Over the many decades since astronomers began to understand the composition of the solar system and universe there have been many notions about the nature of our world and its neighbors.
Once we figured out that Mars was a planet similar to our own world, we began to imagine life inhabiting the place. Remember when we thought Mars had canals? Canals would mean water. So, if there were people on Mars, would they be cruising down those canals on boats?
And then there was Venus—a planet only slightly smaller than our Earth. It was covered in clouds, but under those clouds could there be continents and oceans and cities? And way out in space, past the orbit of Pluto (which used to be a planet) there was suspected to be another planet— named Planet X. (Remember the sci fi movie “The Man from Planet X?”) Astronomers pretty much knew how big space is. We knew there were trillions of miles between us and the stars— light years. The nearest star—Proxima Centauri—is 4.243 light years distant. Remember, light travels at 186,000 miles per second. How many miles does light travel in a year? (Never mind—let’s just say it’s pretty far.)
Many people, including scientists, thought there might be life on other planets.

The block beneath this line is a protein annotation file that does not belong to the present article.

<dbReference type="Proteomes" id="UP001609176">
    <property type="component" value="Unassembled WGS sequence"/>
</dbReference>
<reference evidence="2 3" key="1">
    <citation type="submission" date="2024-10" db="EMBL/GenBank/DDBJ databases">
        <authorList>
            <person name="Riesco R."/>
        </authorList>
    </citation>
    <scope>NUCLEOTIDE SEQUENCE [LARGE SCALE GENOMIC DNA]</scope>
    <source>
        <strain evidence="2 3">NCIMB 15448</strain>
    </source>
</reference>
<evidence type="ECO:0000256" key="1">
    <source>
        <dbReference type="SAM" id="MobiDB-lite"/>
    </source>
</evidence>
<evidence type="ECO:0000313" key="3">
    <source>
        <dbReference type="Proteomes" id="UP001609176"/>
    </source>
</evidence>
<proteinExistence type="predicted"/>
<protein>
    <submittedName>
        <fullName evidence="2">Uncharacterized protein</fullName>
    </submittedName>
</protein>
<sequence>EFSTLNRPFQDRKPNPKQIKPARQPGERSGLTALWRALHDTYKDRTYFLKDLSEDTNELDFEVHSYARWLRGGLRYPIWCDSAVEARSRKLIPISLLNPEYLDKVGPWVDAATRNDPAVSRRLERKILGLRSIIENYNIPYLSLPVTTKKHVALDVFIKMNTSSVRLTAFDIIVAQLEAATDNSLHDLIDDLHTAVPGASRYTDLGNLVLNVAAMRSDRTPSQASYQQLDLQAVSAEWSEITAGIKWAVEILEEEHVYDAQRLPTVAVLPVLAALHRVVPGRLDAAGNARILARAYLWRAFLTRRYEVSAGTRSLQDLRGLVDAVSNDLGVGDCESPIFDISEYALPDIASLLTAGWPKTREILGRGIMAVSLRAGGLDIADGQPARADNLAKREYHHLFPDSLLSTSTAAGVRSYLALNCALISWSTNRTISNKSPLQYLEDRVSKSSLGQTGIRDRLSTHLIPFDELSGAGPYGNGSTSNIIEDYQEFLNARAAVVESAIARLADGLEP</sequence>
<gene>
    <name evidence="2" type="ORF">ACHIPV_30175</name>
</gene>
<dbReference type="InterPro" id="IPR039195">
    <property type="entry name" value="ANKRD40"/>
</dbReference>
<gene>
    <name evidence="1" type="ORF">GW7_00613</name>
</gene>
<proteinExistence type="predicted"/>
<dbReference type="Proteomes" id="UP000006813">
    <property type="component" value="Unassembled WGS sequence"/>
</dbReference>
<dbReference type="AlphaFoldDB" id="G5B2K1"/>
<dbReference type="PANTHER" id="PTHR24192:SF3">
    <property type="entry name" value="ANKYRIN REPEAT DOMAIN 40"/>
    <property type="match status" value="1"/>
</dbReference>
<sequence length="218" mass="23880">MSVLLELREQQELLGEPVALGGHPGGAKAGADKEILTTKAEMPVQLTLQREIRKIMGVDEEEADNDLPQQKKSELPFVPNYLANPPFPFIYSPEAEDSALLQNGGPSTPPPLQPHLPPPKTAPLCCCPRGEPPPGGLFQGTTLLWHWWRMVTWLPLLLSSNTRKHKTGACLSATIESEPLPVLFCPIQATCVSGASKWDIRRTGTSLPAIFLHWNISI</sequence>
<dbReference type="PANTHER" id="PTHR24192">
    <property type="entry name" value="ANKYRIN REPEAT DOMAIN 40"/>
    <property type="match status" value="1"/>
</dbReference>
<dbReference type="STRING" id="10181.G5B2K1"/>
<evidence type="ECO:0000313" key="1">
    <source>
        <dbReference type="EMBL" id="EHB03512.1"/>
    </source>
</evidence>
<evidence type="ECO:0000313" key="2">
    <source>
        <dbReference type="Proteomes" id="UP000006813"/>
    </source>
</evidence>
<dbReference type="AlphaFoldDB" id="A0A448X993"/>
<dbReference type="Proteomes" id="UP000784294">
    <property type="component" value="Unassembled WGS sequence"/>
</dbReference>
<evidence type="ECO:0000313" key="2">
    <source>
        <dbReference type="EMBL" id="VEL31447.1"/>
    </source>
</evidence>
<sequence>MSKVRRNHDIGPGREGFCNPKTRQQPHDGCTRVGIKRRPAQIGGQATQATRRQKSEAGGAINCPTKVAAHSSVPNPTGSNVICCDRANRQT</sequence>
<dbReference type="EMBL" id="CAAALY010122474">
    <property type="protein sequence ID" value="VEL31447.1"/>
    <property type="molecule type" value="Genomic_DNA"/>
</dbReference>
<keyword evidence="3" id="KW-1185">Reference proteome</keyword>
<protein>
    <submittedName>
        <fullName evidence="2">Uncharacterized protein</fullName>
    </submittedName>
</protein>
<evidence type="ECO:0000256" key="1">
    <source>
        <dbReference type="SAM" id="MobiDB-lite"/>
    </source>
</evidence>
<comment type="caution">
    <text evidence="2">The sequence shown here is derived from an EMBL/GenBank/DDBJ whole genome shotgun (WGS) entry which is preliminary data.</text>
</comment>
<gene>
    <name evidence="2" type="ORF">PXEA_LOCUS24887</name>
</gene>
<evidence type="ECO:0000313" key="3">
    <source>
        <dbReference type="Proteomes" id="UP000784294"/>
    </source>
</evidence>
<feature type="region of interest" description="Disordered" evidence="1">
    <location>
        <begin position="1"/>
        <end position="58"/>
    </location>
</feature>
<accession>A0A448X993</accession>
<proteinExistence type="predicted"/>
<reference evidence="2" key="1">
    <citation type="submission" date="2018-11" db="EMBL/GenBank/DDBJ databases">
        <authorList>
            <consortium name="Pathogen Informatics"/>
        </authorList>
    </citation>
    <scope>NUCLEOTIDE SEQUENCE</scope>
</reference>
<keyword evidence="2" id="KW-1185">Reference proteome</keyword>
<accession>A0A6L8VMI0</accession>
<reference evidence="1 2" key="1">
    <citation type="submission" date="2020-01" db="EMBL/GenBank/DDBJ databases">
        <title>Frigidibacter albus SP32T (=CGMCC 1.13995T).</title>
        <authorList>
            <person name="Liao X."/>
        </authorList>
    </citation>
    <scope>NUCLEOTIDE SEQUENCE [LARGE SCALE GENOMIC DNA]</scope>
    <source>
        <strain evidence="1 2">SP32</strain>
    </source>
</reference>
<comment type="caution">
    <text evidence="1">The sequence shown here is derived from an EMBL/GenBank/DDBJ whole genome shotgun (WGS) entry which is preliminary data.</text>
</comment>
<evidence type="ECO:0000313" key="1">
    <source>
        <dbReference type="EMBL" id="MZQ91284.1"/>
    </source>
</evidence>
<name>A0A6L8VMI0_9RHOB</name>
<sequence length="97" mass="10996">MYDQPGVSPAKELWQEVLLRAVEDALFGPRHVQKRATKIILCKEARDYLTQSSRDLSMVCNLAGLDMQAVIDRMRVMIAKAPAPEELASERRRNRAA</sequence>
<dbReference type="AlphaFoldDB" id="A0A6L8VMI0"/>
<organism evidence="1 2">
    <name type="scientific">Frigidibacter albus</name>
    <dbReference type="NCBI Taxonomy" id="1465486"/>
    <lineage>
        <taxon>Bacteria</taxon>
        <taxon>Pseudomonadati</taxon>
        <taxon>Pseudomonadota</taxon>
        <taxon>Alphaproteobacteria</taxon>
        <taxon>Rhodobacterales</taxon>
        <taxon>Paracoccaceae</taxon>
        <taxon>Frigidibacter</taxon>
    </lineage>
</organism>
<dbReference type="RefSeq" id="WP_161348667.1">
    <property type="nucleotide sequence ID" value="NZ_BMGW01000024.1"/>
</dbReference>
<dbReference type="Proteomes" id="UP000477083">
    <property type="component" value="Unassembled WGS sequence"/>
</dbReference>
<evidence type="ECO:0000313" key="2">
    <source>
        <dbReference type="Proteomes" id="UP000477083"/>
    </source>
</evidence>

We know more today: Mars is very earth-like, but smaller with a lower gravitational pull, without as much atmosphere as our planet. Any water would be below the surface. Life as we know it needs a breathable atmosphere and some source of food. We can’t absolutely rule out Mars, but there seems little evidence of life on the Red Planet, and certainly it isn’t home to the creatures envisioned by H.G. Wells in “War of the Worlds.”
We can rule out Venus. Too hot, its atmosphere is extremely hostile to any known form of life. Most of the planets just aren’t right for life—but some of the moons of Jupiter and Saturn could have the right chemistry.
If there is intelligent life “out there” it would have to come from outside our Solar System, meaning trillions of miles distant. So, UFOs could be real, but they would have had a long journey to our world.
But regardless, it’s a lot of fun to imagine intergalactic life, and we probably aren’t alone.
WARREN DOMKE is a columnist for the Pleasanton Express.